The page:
Here are other loan terms you should understand:

  • Low or fixed rate: Some lenders may offer low or fixed interest rates that are only effective for a short time, sometimes as short as 30 days. Your rates and payment may increase after this introductory period. Look at the APR to understand the total cost of your loan.
  • Low monthly payments: A low monthly payment can help your cash flow, but you may face a higher payment toward the end of your loan. A very low payment means you’re probably only paying interest, and you would still need to pay the principal when the loan term expires, usually in the form of a balloon payment.
  • Paying only a portion of the interest: Some lenders may let you make partial payments on the monthly interest you owe. While this may sound ideal, the unpaid interest then increases what you owe. This is called negative amortization.

Home Equity Loan Rates

Comparing interest rates while shopping for a home equity loan can help you save money in the long term.

Home equity loans typically have fixed rates set when your loan application is approved and do not change. With a fixed-rate loan, you know how much you’ll pay in monthly payments for the entire loan term. In contrast, adjustable rates fluctuate with changing market conditions, resulting in the amount of your monthly payments also changing.

Generally, interest rates on home equity loans are lower than the rates on personal loans and credit cards, but higher than the rates you’d get on a primary mortgage.

Lenders use different assessment criteria to determine your loan rates.Generally, rates are determined based on factors such as the current market value of your home, mortgage balance, loan amount, and payment term, as well as your income and credit history. If you have significant equity and a higher credit score, you will most likely qualify for lower rates.

Be careful when comparing the APRs of adjustable-rate mortgage loans since the APR doesn’t portray the maximum interest rate of the loan.

Home equity loan rates vary from state to state and among lenders. Check with your broker or visit your lender's website for the latest rates. Locking in a rate merely half a percentage point lower may, for example, save you several thousand dollars on a 15-year loan.

How To Apply for a Home Equity Loan

Once you’ve found a lender, you’ll need to apply for the home equity loan. You can start a home loan application online or over the phone. You may also visit your lender’s physical location to submit your documents.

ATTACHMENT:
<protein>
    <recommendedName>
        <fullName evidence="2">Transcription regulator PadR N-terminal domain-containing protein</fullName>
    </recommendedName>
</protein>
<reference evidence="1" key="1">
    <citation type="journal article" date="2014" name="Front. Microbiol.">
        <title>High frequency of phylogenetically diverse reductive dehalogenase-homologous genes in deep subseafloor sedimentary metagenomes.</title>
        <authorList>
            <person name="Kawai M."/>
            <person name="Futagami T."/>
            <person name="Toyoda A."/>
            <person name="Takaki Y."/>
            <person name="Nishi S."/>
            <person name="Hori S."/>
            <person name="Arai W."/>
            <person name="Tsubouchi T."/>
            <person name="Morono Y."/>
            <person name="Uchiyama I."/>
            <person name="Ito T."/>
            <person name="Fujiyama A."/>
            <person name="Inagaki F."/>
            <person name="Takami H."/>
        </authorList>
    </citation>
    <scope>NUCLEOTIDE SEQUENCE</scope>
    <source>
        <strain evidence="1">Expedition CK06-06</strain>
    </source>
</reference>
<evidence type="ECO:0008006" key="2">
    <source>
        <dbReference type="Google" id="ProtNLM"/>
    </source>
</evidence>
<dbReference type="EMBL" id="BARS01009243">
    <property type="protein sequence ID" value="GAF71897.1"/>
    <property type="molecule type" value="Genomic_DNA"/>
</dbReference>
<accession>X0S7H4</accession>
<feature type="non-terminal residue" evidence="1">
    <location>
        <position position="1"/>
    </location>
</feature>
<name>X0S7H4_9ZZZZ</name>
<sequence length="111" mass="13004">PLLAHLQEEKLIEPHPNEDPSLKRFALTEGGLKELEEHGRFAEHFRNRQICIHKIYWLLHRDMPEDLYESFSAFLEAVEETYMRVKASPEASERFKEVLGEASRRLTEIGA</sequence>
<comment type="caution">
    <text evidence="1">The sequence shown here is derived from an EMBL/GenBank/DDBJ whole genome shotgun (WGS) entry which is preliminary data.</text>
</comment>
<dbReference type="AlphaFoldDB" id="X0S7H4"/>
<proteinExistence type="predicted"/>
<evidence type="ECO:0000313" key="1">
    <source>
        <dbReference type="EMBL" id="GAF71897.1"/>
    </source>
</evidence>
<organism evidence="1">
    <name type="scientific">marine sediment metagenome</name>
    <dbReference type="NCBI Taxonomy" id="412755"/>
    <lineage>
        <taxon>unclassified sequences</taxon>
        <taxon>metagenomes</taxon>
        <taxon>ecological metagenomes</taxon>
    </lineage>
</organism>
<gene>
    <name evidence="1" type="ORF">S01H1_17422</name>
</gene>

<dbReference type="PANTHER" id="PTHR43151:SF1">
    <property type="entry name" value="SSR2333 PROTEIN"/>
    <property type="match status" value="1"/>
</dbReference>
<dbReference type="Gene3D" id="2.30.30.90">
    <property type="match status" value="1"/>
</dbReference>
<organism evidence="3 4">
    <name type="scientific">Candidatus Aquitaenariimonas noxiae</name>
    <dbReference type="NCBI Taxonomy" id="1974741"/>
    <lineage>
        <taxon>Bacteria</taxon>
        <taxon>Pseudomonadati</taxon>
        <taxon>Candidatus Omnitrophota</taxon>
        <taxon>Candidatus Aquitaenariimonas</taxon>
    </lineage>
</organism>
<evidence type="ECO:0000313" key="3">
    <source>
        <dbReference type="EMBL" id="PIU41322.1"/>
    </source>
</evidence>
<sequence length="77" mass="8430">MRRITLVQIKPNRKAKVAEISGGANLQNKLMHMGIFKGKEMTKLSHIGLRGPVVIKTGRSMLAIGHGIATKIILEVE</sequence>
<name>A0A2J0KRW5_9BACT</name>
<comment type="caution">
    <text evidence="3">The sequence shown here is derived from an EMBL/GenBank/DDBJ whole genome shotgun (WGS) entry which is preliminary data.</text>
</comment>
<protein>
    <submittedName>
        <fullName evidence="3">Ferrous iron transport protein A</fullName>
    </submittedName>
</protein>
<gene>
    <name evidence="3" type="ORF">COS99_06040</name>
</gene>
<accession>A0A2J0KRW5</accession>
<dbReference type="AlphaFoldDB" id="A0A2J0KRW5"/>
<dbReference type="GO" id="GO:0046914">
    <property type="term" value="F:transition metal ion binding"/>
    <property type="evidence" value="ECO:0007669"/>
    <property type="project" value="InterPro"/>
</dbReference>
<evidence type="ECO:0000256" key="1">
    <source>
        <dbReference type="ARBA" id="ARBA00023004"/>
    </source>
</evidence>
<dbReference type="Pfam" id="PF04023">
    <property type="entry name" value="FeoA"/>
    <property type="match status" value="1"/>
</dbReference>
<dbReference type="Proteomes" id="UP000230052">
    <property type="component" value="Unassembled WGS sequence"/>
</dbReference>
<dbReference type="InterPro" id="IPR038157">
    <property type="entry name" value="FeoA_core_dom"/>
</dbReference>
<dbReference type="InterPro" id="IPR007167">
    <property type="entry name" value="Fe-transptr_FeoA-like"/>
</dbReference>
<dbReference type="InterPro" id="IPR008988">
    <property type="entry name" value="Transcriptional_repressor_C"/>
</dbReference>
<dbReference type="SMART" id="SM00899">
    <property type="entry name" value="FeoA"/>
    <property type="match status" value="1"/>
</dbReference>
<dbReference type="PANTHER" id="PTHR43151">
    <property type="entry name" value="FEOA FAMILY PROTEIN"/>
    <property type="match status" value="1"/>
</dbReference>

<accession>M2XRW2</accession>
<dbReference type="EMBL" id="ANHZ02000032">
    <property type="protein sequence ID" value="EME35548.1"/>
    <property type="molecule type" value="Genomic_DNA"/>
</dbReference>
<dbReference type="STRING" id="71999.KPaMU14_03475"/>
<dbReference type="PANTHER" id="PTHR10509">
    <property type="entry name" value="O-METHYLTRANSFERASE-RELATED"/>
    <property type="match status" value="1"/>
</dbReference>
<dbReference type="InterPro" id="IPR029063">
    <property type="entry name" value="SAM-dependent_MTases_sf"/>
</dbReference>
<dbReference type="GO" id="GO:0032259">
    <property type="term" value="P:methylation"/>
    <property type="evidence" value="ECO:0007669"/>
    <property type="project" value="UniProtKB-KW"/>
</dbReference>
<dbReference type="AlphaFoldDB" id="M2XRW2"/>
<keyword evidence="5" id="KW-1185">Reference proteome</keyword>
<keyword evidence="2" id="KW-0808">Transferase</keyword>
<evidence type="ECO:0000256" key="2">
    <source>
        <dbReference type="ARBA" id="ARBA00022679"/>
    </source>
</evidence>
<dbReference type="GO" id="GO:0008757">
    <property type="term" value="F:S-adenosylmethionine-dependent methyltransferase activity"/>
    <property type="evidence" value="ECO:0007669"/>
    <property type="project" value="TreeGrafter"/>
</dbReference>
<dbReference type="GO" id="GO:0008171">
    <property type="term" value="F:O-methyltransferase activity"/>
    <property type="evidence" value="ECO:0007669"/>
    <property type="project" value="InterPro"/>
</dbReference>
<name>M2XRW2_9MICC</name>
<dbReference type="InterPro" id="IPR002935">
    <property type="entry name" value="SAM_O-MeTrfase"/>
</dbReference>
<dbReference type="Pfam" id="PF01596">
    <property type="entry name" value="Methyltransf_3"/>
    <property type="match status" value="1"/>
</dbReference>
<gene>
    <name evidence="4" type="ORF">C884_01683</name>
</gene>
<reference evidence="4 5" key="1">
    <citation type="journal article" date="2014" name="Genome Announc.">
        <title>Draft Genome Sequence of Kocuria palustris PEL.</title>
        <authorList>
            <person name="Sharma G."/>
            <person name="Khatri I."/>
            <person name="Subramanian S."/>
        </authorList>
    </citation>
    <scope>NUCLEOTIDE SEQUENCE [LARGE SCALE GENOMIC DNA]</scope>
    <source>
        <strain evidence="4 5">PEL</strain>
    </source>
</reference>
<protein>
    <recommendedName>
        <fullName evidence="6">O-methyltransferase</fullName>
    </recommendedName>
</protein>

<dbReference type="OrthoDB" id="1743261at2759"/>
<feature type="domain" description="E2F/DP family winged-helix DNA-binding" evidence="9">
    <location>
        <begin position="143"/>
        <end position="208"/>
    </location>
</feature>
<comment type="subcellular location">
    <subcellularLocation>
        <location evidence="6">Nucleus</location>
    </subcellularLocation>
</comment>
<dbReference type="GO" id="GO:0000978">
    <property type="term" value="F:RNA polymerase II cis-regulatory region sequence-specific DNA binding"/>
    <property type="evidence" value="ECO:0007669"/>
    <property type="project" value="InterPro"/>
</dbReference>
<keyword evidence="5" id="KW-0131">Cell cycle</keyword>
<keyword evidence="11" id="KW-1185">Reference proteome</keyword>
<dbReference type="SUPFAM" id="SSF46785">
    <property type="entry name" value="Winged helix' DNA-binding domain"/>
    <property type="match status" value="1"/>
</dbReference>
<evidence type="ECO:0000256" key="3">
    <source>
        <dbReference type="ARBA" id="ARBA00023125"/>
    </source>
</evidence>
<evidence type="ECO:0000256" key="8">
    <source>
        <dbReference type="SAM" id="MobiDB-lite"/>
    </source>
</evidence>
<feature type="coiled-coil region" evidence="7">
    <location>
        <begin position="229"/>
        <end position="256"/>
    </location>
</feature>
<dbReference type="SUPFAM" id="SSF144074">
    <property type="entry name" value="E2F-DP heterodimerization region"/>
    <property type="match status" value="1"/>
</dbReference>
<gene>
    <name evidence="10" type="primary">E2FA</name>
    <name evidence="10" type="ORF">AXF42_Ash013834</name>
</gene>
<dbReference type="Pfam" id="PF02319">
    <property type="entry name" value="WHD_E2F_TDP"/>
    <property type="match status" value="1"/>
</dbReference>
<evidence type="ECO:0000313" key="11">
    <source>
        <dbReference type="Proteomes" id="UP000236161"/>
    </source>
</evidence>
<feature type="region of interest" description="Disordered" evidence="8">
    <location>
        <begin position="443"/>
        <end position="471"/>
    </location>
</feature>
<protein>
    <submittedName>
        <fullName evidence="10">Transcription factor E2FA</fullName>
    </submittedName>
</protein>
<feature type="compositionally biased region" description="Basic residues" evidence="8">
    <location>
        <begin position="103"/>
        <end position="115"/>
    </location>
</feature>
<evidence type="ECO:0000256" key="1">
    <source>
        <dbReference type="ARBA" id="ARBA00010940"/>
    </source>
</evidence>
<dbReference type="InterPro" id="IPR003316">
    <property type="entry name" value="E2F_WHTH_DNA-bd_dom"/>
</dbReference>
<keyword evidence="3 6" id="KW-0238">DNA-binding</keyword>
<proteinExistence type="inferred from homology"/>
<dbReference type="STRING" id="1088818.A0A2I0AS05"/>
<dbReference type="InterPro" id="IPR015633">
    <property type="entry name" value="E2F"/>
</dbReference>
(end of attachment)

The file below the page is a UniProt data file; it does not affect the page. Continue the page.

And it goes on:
To get the loan, you’ll first need to qualify, which means your lender will assess your credit score, income, and equity. To determine how much money you can borrow, the lender will get an appraisal of your home for an estimate of how much it’s worth. Most lenders will let you borrow up to 80% of your home’s equity value, although the cap can be higher.

Lenders may also assess your debt-to-income (DTI) ratio to see how much of your monthly income is already servicing debt. The benchmark debt-to-income ratio to qualify for a home equity loan is 43%. The lower the percentage, the more likely you will qualify for a home equity loan.

After both assessments, your lender will let you know if you’re approved and for what amount. You should also receive details of the loan, including the term, interest rate, and monthly payments. Then, at closing, you’ll sign the loan paperwork and pay any closing costs.

If you want to cancel the home equity loan for any reason, you’ll have three days to inform your lender in writing.

Frequently Asked Questions (FAQs)

How much can I borrow with a home equity loan?

The maximum amount you can borrow with a home equity loan depends on the amount of equity in your home, your income, and your credit score. Many lenders will let you borrow up to 80% of your home’s equity.

Which is better, a refinance or a home equity loan?

If you’re already paying higher interest rates, refinancing will replace your existing mortgage with a new one with a lower interest rate. However, a home equity loan may be a better option if you want to consolidate debt or if you need funds for other expenses, such as making renovations.

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Article Sources

  1. National Credit Union Administration. “Home Equity Loans and Lines of Credit.”

  2. Federal Trade Commission. “Home Equity Loans and Home Equity Lines of Credit.”

  3. Consumer Financial Protection Bureau. “How Do I Find the Best Loan Available When I'm Shopping for a Home Mortgage Loan?

  4. Federal Trade Commission. “Shopping for a Mortgage FAQs.”

  5. Consumer Financial Protection Bureau. "What Is a Second Mortgage Loan or 'Junior Lien'?"

  6. Consumer Financial Protection Bureau. “What Is a Debt-to-Income Ratio? Why Is the 43% Debt-to-Income Ratio Important?